Customs: How do you do it?

Discussion in 'Creative General Discussion' started by Rexidus, Sep 15, 2010.

  1. Rexidus

    Rexidus Autobot TFW2005 Supporter

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    So I've got a Drift I've repainted and I am constantly having problems with chipping. I keep asking this question but rather than try to collect the data from a bunch of sources I thought I'd just try to ask.

    Let me clarify that I'm not having issues because I need to sand down pegs. That I get and can do. I'm having trouble where pieces just scrape against each other during transformation. Like when the doors on drift rub against the back end of the car while you are trying to attach/detach them to each other (again, not the physical peg).

    In my own attempt I first used a light coating of Krylon Low Odor Clear Finish. Didn't do squat. I just recently tried to use the same product but to coat the ever loving crap out of it. Still did jack. Also just for you info, yes I did wash the figure before painting.


    What is the best method to finish a dry brushed figure and with what product?

    I know about the tutorials and dying a figure. But I see people with these amazing figures they say they dry brush and I want mine to be that cool.

    Also, second question. What is the best method period to painting a figure? IE what gives you the best looking usable end product and what specific products do they use?
     
  2. deliciouspeter

    deliciouspeter Back in Black TFW2005 Supporter

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    You'll get better at this through experience, not only with prepping, but with different kinds of paint. What kind of paint are you using? While there is no "best" method or product, different paint has different properties, even within the same brand. For example, I primarily use testors acrylics and the flat black is almost unchippable, while the lighter colors seem to always need extra care.

    Also some paint is meant to be thinned down before use. Be sure to check instructions for that, as well as drying and curing times.

    Drift is a pretty complex, scrape-happy transformer, so this is a challenge from the start. For a light colored bot like him, dying might be an option, but that's another topic.

    Here's what I do.

    1. Lightly sand the areas that are going to rub. With a fine sandpaper, in the 280-320 range. Sometimes you have to paint it first before you realize where the scrape points are, sometimes you'll know right away where the problems are. For complex, friction heavy points like ball joints, use a black marker to neutralize bright colors.

    2.Thin coats, and let them cure completely between each coat. Depending on the paint, this could be hours, or days. Again, read the instructions on the paint to be sure. Using spraypaint in a can is tricky because it will spray somewhat uneven. The point is to be patient.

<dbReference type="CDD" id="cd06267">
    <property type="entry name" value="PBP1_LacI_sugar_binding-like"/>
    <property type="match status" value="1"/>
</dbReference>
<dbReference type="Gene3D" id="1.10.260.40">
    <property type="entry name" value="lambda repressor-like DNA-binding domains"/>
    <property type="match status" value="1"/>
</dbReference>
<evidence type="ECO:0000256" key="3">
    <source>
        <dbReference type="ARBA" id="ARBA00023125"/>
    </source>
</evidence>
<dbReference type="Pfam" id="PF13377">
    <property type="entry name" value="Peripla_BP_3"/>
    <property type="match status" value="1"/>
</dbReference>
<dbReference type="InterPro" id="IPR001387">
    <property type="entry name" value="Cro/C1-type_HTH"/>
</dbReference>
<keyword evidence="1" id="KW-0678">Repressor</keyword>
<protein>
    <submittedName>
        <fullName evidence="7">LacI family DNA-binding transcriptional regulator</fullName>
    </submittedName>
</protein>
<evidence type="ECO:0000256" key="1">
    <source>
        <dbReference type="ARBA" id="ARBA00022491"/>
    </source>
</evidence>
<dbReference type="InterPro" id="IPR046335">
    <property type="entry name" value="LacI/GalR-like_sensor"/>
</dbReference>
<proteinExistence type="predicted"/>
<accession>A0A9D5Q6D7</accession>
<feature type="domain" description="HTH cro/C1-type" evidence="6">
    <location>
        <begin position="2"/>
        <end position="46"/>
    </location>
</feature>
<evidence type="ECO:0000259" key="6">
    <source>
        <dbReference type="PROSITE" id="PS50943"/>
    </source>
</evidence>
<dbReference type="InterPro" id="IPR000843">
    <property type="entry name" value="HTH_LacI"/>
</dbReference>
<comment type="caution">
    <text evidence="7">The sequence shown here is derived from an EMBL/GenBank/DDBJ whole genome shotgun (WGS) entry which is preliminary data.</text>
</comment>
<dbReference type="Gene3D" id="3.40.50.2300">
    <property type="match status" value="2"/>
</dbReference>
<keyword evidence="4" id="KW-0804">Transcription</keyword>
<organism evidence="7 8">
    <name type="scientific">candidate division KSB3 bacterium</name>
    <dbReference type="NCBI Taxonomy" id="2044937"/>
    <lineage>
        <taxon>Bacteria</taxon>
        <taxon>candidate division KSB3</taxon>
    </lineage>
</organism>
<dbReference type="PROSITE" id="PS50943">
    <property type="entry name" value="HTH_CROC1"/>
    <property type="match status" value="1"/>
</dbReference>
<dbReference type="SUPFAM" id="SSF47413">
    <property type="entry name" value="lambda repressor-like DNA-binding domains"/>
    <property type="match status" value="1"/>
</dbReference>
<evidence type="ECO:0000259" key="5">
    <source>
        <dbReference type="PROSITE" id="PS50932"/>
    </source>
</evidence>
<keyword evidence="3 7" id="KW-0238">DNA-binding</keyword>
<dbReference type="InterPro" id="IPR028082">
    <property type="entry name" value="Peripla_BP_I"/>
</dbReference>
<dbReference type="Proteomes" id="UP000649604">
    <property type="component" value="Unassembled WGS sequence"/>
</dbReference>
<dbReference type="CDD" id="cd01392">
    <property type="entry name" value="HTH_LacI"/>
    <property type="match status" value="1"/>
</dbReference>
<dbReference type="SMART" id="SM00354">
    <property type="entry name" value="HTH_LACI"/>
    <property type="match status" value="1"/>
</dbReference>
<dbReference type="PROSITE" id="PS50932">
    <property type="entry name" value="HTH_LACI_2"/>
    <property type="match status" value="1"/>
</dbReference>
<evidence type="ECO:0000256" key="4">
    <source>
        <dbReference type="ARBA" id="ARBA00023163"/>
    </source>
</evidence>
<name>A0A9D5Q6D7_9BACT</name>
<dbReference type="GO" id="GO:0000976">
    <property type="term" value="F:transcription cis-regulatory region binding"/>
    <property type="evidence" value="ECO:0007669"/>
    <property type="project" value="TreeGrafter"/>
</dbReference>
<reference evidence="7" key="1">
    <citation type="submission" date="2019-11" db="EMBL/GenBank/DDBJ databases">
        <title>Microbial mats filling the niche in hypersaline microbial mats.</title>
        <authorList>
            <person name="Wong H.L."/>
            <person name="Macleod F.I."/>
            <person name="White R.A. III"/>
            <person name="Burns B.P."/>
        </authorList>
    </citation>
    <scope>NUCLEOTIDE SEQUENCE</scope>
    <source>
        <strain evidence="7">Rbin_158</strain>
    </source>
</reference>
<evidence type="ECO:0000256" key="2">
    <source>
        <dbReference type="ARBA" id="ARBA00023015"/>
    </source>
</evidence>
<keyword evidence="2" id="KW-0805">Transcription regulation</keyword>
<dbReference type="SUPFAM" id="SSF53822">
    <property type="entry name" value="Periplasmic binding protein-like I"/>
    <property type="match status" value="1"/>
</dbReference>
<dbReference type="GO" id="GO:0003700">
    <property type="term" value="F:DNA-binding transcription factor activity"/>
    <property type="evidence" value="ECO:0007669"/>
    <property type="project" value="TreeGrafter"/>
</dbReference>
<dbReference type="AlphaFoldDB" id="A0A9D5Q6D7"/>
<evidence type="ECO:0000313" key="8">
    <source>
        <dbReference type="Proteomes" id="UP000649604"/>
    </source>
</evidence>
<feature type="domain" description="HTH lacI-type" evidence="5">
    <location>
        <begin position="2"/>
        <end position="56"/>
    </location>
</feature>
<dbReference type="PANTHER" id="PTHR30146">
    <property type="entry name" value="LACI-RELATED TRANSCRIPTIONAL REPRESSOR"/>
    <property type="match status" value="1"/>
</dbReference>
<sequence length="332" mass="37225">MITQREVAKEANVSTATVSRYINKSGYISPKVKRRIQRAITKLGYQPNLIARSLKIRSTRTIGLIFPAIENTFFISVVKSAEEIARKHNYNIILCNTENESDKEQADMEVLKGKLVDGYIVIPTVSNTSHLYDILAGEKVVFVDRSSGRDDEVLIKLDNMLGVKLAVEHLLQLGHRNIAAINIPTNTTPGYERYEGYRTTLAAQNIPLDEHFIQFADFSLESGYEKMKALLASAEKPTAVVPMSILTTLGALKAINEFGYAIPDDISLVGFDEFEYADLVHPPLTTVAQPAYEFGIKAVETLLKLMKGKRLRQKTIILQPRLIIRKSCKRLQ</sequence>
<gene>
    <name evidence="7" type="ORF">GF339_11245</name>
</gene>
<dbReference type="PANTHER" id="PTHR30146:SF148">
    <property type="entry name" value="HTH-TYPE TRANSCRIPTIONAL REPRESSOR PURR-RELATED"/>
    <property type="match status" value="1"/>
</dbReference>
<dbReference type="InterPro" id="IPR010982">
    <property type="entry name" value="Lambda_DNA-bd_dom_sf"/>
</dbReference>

3. Test, revise, repair. After you finish up, put it back together, transform it, and a huge chip pops off. Well...just start over. Lightly sand the affected area and repaint it. If you're using spraypaint and you don't want to add another coat, just spray into a paint jar and use a touchup brush.

    4. Throw it away and start over. Practice makes perfect.
     
    Last edited: Sep 15, 2010
  3. Sioce

    Sioce Radicon in training

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    It is probably the primer (or lack there of) that is the problem.
    I like to base coat with krylon fusion. It adheres to plastic very well, as long as the surface is clean.

    I generally wash my figures in a light alchohol bath then rinse them with water several times to make sure they are very clean. Then coat it a couple times with krylon fusion, and taadaa a nice paint job. Then just typically detail using either tamiya, or model master paints and coat it with dullcote. Gives me a good result everytime.

    The prep work, to me, is more important than the paint job. If the prep is not done properly, it makes no difference how nice your paint job is, because it will just chip off.

    I use testors dullcote for all of my finishing. It can be a little pricey if you need a lot of it. But it is worth the cost.
     
  4. Jericho

    Jericho Well-Known Member

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    what about a top coat, what would one suggest for that to not only give it a nice shine, but also protect joints?
     
  5. Anti-Venom

    Anti-Venom Well-Known Member

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    Well there is no way to really protect joints from chipping.

    But this right HERE is an awesome sealer :) 
     
  6. Rexidus

    Rexidus Autobot TFW2005 Supporter

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    Once again, the tutorial forum has kicked my rear with its goodness.

    I bow to the masters and sacrifice 3 virgin chickens in their name.
     

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